I’ve never been a great planner. No that’s not entirely true. I did plan one hell of a great wedding. After 2 years of planning, my wedding day went off beautifully, and without a hitch. Tah-DAH!! And then things fell apart. We both went to grad school, bought a house, money got tight, we disagreed about what to do with our future, he had an affair and problems with drugs and alcohol that I could not plan my way out of. I did try for a couple of years. But I finally had to conclude that I could not control everything, and I certainly could not control the actions of a person who seemed determined to self-destruct. I had to light a stick of dynamite under my plans and run.
I’m glad I ran. It was absolutely the right choice.
Even before everything in my marriage fell apart so spectacularly, I already felt as if I were marching forward mindlessly according to someone else’s plan. Whose plan? I don’t know. My ex-husband’s? Our family’s plan? Society’s plan? Married life for me was simultaneously surface-comfy yet terrifying, like a hug that from a reformed convict that continues for 2 beats longer than it should. I felt “on track,” and that was satisfying. I had checked off most of my shoulds, including college, job, marriage, mortgage, grad school. The whole world shouts “hooray” for the person who is on track. We love a track. Here comes the Predictable Safe Life Train! Choo-choo!
But, at the same time, the whole thing felt surreal. Like I was acting out a part in a children’s show. Absurdly wide smiles and choreography, and everything dumbed down. “Heyyy, Kids!! Let’s play with matches and LSD in this abandoned refrigerator!! Wheee!!”
When you fit into a comfortable, vanilla, predictable story — when you are “on track” — the world assumes all is well and smiles upon you. You make people comfortable by fitting in. You realize that making everyone comfortable is your job — and you do your job. You put on your uniform and smile for the camera. You bury your dreams if they aren’t Pinterest-ready. Your job is to shut up and be grateful for the nightmare wrapped in shiny paper.
Leaving my marriage put me off track. It was scary and interesting and weird. I could sense a discomfort from others that wasn’t there when my life was going according to plan. I went off-plan. Derailed. I blew up the happy narrative.
So, now I’m at a new crossroads. I work a day job that may no longer be a good match for me, though I don’t dislike the company or the people I work with. The job description has changed, and I have not. Or maybe I have. I’m feeling less comfortable in the corporate environment than I did a couple of years ago. Shifts in management have changed the landscape significantly, and I just do not fit in there now. I was always a little bit of an oddball in the office. Now I am just an anomaly. I do not belong.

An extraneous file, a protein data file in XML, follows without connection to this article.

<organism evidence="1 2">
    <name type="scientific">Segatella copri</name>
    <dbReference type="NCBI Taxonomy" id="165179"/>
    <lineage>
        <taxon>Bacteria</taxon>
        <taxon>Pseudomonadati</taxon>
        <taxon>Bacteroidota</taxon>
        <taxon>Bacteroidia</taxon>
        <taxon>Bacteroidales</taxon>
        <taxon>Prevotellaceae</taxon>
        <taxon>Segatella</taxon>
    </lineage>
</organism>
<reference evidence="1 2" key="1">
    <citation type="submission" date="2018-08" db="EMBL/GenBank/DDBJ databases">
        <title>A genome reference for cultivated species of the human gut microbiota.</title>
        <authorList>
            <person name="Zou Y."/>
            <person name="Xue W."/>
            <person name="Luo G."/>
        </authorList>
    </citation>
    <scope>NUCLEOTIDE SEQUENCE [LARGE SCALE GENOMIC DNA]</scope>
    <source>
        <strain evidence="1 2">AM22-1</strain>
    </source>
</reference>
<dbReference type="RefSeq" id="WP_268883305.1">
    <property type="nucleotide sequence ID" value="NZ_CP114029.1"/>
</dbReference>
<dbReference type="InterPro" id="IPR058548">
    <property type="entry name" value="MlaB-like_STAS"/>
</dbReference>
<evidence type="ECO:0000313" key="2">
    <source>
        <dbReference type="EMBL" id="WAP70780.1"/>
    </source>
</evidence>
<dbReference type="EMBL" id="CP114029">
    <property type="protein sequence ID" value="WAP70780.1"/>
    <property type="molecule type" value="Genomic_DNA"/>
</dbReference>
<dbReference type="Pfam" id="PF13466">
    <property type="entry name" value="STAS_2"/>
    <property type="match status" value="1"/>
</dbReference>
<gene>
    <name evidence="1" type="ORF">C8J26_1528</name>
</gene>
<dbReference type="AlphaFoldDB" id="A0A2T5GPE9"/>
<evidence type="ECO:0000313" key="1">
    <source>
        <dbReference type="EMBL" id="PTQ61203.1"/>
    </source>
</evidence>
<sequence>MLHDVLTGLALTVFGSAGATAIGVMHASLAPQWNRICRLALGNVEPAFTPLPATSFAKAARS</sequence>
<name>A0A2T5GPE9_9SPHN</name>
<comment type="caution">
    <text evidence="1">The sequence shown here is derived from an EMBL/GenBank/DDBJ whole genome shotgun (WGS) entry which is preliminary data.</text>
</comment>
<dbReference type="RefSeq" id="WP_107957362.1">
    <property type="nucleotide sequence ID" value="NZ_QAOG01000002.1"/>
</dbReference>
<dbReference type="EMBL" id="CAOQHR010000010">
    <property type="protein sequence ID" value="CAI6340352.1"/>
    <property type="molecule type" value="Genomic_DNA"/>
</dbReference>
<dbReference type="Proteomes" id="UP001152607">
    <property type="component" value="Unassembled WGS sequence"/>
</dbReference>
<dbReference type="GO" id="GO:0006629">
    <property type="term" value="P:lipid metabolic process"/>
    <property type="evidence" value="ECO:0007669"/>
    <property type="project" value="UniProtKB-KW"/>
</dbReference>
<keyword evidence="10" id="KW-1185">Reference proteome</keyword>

It’s no one’s fault. I am this. They are that.
I’ve felt this before: this disconnected feeling — this need to be out of the confines of a school building or an office. It’s uncomfortable, and potentially self-destructive, because surely my days are numbered. It’s just a matter of how I want to handle it. Do I take a leap and leave of my own accord? And to where? Another corporate job sounds like a terrible trap, and I’d like to avoid it if I can. But I live in a world of commerce, alas. I need things like shelter and protein and coffee and wine.
This is your Life. This is it. How do you want to remember it? Do you want to regret not taking a chance? What does that chance look like? What do I want, exactly? How do I want to get there? What do I need to do it? Do I need a day job? Do I need this day job? What am I afraid of? (Failure. Poverty. The perception of others. Making the wrong choice and regretting it.)
Interesting. It mirrors the thought process that kept me in the marriage for so long, up to a point. I remember feeling desperately afraid of taking the wrong path and regretting it. I was afraid of what people would think of me. I was held back by the comfort of “the devil you know,” because the alternative seemed so unclear, so scary. And I stayed on the safe path, despite hating myself for it. Until finally I decided that I would rather take the leap than live a lie.
I’m afraid of my own mind. What if this is madness? What if this is the story that I tell myself while in caught in a temporary down cycle, and I later come out of it –filled with regret?
What if the fear and the lack of funds and the depression keep me from being productive with anything? What if I’m back to the state of mind I had in high school, in my marriage, in my last job? What if being on track is the key to everything, and I’m just a rambling, bumbling idiot with nothing to say — and I only realize that AFTER I throw myself off the track?
Let’s put that all aside for a moment. What do I want?
I want to write. I want to get off track in my own good, semi-controlled way. I want to be caught up in my work. I want to wake up each day excited to get back to work.
I want to collaborate with other creative people in a supportive environment. I want to be in a position in which I feel I have something to contribute. I want to help people achieve their goals and feel good when they succeed. I want to be at peace with my life as it is, and not feel the need to defend it.
Whatever track I’m on, I want to know that it is my track, and not some ancient trail that has been laid out for me. The new trail is difficult, it may lead me off a cliff, but at least it is my own.
Ok, I will stop talking about tracks, now.